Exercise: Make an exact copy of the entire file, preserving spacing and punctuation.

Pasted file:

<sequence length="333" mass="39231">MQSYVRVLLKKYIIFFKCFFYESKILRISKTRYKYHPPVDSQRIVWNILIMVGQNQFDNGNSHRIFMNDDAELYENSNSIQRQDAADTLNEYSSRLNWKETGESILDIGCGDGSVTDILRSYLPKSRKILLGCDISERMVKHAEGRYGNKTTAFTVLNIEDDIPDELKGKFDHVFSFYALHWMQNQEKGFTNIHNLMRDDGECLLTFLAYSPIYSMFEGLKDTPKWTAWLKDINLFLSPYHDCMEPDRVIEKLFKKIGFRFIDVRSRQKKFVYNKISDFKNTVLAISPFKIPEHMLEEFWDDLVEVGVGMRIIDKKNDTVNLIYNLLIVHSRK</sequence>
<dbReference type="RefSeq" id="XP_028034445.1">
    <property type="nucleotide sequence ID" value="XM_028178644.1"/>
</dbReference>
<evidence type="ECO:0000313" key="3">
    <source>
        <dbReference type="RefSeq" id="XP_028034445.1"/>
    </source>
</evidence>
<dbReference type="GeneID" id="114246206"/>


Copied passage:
<sequence length="333" mass="39231">MQSYVRVLLKKYIIFFKCFFYESKILRISKTRYKYHPPVDSQRIVWNILIMVGQNQFDNGNSHRIFMNDDAELYENSNSIQRQDAADTLNEYSSRLNWKETGESILDIGCGDGSVTDILRSYLPKSRKILLGCDISERMVKHAEGRYGNKTTAFTVLNIEDDIPDELKGKFDHVFSFYALHWMQNQEKGFTNIHNLMRDDGECLLTFLAYSPIYSMFEGLKDTPKWTAWLKDINLFLSPYHDCMEPDRVIEKLFKKIGFRFIDVRSRQKKFVYNKISDFKNTVLAISPFKIPEHMLEEFWDDLVEVGVGMRIIDKKNDTVNLIYNLLIVHSRK</sequence>
<dbReference type="RefSeq" id="XP_028034445.1">
    <property type="nucleotide sequence ID" value="XM_028178644.1"/>
</dbReference>
<evidence type="ECO:0000313" key="3">
    <source>
        <dbReference type="RefSeq" id="XP_028034445.1"/>
    </source>
</evidence>
<dbReference type="GeneID" id="114246206"/>